Breaking The Pattern = Hope (A Much Stronger Position)

When you’re mired in a strong emotion, it’s easy to feel that it’s hopeless to fight it.  But when you focus on your own ability to choose things instead, you put yourself in a stronger position, one where you can make a difference.  You recognize that emotions don’t control you – you control emotions, and that makes all the difference in the world.

When you tell yourself, “I wish I felt better,” you feel powerless.  There’s not much hope for change there.  But when you tell yourself, “I don’t have to feel this way,” you’re giving yourself the option not to feel this way, and that’s an option you didn’t have before when you were focusing on the big scary emotion.  You’re reminding yourself to be reasonable about the whole thing.  You’re reminding yourself that you’re stronger than you’re currently giving yourself credit for.

And stronger is a good place to be.

How To Break Your Pattern And Start Feeling Better

When you feel like crap and there doesn’t seem to be a way out, simply say to yourself, “I don’t have to feel this way.” If that doesn’t immediately help, repeat to yourself “I don’t have to feel this way.” If it still doesn’t help, repeat it again: I don’t have to feel this way.” And again.  And again.  And again.  And AGAIN.

Focus on opening up new options for yourself.  Take it to the next level and ask yourself what you could do to feel differently: “I don’t have to feel depressed about my job.  If I wanted to feel better, I’d focus on <insert something I’m taking for granted>.  If I wanted to feel better, I’d remind myself that <insert something that gives you perspective on something good in your life>.”

Remember, your emotions run on a cause-and-effect pattern.  Use that (instead of being used by that).

The key to this is repetition.  On some level you’re going to resist feeling like you should have that much control over your feelings, because the part of you that wants the easy way out (or is simply intimidated by the strong emotion) is going to tell you there’s no point in trying.  Don’t listen to that voice.

Listen to reason instead.  Listen to hope.  Listen to what’s going to pull you out of this mess.

You have the power to change things – to stop feeding the draining feelings you don’t want and to start feeding the feelings that will help you rock your day and get out of that rut, so you can be the person you know you’re capable of being.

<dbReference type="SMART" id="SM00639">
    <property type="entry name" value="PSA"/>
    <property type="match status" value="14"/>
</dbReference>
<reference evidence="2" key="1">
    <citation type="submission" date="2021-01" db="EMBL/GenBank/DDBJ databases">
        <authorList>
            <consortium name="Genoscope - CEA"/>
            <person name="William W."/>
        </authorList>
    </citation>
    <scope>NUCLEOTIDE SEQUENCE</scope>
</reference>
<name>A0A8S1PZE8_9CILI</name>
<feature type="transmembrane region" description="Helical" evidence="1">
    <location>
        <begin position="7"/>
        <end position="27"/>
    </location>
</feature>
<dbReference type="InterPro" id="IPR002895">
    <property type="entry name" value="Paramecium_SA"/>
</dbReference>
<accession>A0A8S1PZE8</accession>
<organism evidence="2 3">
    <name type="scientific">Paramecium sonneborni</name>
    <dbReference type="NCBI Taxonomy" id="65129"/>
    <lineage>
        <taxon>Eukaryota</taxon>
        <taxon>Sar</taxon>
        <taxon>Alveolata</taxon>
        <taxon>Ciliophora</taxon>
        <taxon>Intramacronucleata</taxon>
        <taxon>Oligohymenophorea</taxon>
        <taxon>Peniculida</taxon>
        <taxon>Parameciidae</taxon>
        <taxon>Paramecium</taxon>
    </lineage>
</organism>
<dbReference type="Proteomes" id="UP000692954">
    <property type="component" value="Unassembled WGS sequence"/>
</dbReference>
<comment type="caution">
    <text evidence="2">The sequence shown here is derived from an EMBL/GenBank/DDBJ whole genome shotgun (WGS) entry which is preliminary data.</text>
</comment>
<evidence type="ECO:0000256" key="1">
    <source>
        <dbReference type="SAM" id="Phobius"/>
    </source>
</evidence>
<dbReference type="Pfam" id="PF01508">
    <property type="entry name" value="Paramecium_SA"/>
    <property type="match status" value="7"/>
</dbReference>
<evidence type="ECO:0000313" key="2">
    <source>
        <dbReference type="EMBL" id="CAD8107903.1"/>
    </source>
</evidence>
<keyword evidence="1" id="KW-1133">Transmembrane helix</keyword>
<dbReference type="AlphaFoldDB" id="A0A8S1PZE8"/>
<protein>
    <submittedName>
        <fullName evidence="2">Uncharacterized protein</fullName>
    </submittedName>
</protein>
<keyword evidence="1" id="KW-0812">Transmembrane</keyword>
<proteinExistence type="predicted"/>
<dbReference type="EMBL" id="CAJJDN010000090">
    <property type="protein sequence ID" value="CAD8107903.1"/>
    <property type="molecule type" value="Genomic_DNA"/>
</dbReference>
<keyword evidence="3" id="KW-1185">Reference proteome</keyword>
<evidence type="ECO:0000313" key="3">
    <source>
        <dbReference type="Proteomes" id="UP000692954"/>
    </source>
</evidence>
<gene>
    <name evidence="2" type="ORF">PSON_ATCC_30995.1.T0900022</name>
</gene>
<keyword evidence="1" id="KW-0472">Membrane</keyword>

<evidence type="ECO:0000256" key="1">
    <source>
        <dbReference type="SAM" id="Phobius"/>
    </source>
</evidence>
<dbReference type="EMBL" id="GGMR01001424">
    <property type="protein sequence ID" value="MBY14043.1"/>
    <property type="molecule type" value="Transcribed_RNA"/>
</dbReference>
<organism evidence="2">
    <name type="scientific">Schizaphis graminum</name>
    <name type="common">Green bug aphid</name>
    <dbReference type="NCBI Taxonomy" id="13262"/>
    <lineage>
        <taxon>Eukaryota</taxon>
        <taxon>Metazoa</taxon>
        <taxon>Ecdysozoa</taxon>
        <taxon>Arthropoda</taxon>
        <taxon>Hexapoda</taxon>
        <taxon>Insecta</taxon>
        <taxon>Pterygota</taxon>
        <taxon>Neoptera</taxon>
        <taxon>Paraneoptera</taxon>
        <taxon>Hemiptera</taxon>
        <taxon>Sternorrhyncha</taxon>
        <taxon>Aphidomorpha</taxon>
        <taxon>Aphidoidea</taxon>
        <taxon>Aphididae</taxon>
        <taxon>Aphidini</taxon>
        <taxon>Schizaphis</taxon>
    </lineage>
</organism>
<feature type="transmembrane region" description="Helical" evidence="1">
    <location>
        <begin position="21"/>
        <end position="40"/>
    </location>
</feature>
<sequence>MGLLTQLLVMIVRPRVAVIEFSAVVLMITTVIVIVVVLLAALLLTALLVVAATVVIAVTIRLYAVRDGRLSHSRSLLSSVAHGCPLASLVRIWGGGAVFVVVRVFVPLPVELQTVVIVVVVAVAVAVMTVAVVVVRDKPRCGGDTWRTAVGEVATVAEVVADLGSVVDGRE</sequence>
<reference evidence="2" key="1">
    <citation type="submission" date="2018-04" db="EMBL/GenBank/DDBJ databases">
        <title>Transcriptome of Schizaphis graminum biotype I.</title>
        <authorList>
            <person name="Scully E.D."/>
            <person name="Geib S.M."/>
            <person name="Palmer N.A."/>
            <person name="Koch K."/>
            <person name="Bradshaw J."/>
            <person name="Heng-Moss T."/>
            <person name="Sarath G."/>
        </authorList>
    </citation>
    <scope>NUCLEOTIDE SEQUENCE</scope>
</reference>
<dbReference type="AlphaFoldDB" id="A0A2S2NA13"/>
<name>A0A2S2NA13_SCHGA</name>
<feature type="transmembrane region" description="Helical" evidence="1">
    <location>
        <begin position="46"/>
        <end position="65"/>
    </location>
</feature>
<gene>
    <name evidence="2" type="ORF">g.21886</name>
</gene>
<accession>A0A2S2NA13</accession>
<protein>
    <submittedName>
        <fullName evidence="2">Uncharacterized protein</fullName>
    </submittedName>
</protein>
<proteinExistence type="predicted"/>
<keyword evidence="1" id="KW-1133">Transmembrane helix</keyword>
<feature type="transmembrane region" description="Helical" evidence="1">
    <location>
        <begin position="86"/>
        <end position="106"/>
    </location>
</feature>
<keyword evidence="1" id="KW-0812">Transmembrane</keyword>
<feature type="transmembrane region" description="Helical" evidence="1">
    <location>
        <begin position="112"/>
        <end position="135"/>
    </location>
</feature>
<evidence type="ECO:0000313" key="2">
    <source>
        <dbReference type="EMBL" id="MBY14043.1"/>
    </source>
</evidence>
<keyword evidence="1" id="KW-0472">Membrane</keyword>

Feed the right feelings. And come back for seconds.  You’ll thank yourself for it.

2 Things You Can Do Now To Make This Message Stick

Ok, so how do we get the ball rolling on this?  Two simple steps:

  1. First, think of one specific emotional pattern you’re currently stuck in and decide that you’re going to use this phrase to start breaking this pattern all to hell.  Just pick one so you can focus & consistently attack it this week.
  2. Finally, write about the emotional pattern you’re declaring war on this week in the comments.  If you’re worried about giving personal details, put “Ass Kicker” in the Name field below, that’s good enough for me.

The more of you who leave this kind of comment on this post, the more people you’ll inspire to take action.

Leave your comment.  Declare war on this crap emotional pattern.

Do it now.  You’ll thank yourself for it.

That is all -


P.S. – Once you’re done, hit that “retweet” button below & spread the word so others will be inspired to take action as well.  (And if you’ve come to this post via my Stop Settling newsletter, please forward it to at least one person today who needs to hear this!)

70 Responses to “How To Get Through Damn Near Anything”

  • Sep 22, 2008 Kelly

    “I don’t have to feel this way.”


    OMG that is my very favorite phrase ever. How did you know I use that all the time! Super post.

    Another good one is “Shut up.” Simplistic, yes, but when I hear myself starting to beat myself up, I say it. Out loud, if necessary. Umm, not in public though, cuz that’s just weird.

    And I know you wrote this to help yourself get through something, so I hope things are looking better now. :)

    Printing and keeping.



    Kelly’s last blog post..I’ll Never Fall in Love Again

  • Sep 22, 2008 James Chartrand - Men with Pens

    I’ll toss out a warning here. Yes, you’re right. No one has to feel what they do. We allow ourselves this emotion or that and behavior follows (ie, slump or anger, etc)

    But avoidance of a situation or problem can be an issue. Saying, “I don’t have to feel this way,” and then refusing to deal with something painful or hard is dangerous.

    Even worse? “I don’t care.” That one is a killer.

  • Sep 22, 2008 Madley

    For someone admittedly as “EMO” as I am (I really hate that word though) — those seven words might as well be in Martian. But I’m getting the Rosetta Stone Martian-in-Three-Easy-Steps DVDs so I can practice… thanks for the great post/idea/life-preserver.